On This Day April 7

History Highlights

1776 – U.S. Navy Captain John Barry, commander of the warship Lexington, achieves the first American naval capture of a British vessel when he seizes the British warship HMS Edward off the coast of Virginia. The capture of the Edward and its cargo turns Barry into a national hero and boosts the morale of the Continental forces.

1948 – The United Nations establishes the World Health Organization (WHO) to promote “the highest possible level of health” around the globe. A major cornerstone of WHO is the prevention, diagnosis and treatment of disease. World Health Day is observed internationally every April 7.

1954 – President Dwight Eisenhower coins one of the most famous Cold War phrases when he suggests the fall of French Indochina to the communists could create a “domino effect” in Southeast Asia. The so-called “domino theory” guided U.S. strategy toward Vietnam for the next decade.

1961 – President John F. Kennedy lobbies Congress to fund the preservation of historic monuments in Egypt’s Nile Valley threatened by construction of the Aswan High Dam.

1969 – The U.S. Supreme Court strikes down laws prohibiting private possession of obscene material (Stanley v. Georgia). 

1970 – At the 42nd annual Academy Awards, screen legend John Wayne ropes his first and only Oscar: Best Actor for his role in the Western “True Grit.”

1978 – President Jimmy Carter cancels planned production of the neutron bomb.

1994 – Violence in Rwanda fuels the launch of what becomes the worst episode of genocide since World War II: the massacre of an estimated 500,000 to 1 million innocent civilian Tutsis and moderate Hutus.

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The Rolling Stones All the Songs: The Story Behind Every Track

Philippe Margotin and Jean-Michel Guesdon

Make It Big

Wham!

John Barry: An American Hero in the Age of Sail

Tim McGrath

True Grit

Starring John Wayne, Glen Campbell and Kim Darby, and directed by Henry Hathaway

The Essential Billie Holiday: The Columbia Years

Billie Holiday

A Beautiful Mind

Starring Russell Crowe, Jennifer Connelly and Ed Harris, and directed by Ron Howard

On this Day July 8

Musical Milestones

1957 – “(Let Me Be Your) Teddy Bear” by Elvis Presley begins a seven-week run on top of the singles chart. Two months earlier, Elvis was king of the pop chart with “All Shook Up,” which spent eight weeks at No. 1.

1958 – The Recording Industry Association of America (RIAA) awards the first official Gold album (for achieving sales of $1 million). It goes to the cast album for the stage production of “Oklahoma!” featuring Gordon MacRae. 

1967 – The Monkees begin a 29-date concert tour with The Jimi Hendrix Experience as the opening act. However, Hendrix is dropped after eight performances because the producers felt his act was not suitable for their “teeny-bopper” audiences.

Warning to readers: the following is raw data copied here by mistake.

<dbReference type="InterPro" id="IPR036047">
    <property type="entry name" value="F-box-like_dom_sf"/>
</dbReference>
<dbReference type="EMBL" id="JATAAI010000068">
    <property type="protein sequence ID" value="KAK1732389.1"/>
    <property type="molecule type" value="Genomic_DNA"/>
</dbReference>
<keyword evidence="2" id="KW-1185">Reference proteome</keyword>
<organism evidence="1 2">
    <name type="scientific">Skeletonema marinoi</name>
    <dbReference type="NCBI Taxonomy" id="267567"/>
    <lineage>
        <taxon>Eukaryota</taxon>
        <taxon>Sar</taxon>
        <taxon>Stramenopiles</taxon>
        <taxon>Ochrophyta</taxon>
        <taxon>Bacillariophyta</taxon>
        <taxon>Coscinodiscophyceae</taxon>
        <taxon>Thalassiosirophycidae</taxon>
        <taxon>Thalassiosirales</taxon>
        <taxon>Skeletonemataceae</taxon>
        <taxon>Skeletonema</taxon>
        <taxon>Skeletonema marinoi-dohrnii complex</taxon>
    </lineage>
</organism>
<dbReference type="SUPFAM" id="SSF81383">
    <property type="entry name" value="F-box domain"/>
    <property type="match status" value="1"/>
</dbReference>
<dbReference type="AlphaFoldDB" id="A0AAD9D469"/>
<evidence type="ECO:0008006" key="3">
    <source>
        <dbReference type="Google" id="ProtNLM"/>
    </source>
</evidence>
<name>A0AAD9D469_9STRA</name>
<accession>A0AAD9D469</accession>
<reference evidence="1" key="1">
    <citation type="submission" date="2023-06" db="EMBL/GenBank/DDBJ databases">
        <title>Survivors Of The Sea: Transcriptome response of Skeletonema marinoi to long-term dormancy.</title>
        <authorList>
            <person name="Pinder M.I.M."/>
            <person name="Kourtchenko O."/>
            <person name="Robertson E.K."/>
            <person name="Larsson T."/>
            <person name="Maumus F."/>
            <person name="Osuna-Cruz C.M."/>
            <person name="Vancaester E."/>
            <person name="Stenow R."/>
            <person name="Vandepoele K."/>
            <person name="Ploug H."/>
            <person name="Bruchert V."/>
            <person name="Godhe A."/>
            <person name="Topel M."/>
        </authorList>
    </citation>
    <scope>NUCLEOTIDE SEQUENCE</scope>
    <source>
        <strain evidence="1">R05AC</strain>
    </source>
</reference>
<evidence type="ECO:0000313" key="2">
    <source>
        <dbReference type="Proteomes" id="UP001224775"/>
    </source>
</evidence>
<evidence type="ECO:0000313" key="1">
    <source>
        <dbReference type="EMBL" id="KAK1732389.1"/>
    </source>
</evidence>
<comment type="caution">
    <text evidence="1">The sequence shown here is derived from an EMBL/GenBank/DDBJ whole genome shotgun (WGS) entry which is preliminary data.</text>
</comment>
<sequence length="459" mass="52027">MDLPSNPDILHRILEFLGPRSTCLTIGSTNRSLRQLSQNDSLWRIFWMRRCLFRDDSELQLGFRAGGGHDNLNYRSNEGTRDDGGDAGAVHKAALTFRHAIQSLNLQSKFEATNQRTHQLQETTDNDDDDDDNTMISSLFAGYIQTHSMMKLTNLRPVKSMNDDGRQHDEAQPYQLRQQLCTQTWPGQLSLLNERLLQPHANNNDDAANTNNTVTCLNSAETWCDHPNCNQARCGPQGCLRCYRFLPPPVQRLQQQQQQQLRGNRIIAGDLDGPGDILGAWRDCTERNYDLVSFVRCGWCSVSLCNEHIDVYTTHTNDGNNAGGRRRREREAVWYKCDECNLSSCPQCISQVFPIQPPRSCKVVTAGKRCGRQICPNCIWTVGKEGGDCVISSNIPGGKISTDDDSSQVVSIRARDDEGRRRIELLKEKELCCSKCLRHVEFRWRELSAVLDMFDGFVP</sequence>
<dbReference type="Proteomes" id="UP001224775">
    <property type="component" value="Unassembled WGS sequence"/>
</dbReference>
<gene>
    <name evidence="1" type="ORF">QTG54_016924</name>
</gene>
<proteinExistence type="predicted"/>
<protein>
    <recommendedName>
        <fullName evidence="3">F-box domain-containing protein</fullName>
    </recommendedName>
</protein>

1970 – “The Everly Brothers Show” starts an 11-week prime-time run on ABC- TV. 

1972 – Bill Withers scores the first and only No. 1 hit of his career when “Lean On Me” reaches the top of the pop chart. It holds that position for three weeks. 

1978 – Gerry Rafferty’s “City To City” reaches the top of the Billboard album chart, dethroning the “Saturday Night Fever” soundtrack which occupied that spot for nearly six months.

1989 – “Good Thing,” by Fine Young Cannibals, begins a week at No. 1 on the Billboard Hot 100. The track is the second chart-topper from the band’s “The Raw & The Cooked” album. Three months earlier, “She Drives Me Crazy” claimed the top spot.

1995 – TLC flows to the top of the Billboard pop chart with “Waterfalls.” The song remains at No. 1 for seven weeks.

2000 – Enrique Iglesias begins his third and final week on top of the singles chart with “Be With You.”

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The Raw & The Cooked

Fine Young Cannibals

CrazySexyCool

TLC

Witness to Roswell: Unmasking the Government's Biggest Cover-Up

Thomas J. Carey and Donald R. Schmitt

Operation Overflight: A Memoir of the U-2 Incident

Francis Gary Powers

Footloose

Starring Kevin BaconLori Singer and John Lithgow, and directed by Herbert Ross

The Karate Kid

Starring Jaden SmithJackie Chan, and directed by Harald Zwart

On this Day June 30

History Highlights

1859 – Frenchman Jean Francois Gravelet, a.k.a.  The Great Blondin, or Charles Blondin, becomes the first daredevil to walk across Niagara Falls on a tightrope. Thousands of spectators line the American and Canadian sides of the falls to observe the feat, which he  performs along an 1,100-foot-long tightrope suspended 160 feet above the raging waters of Niagara Gorge.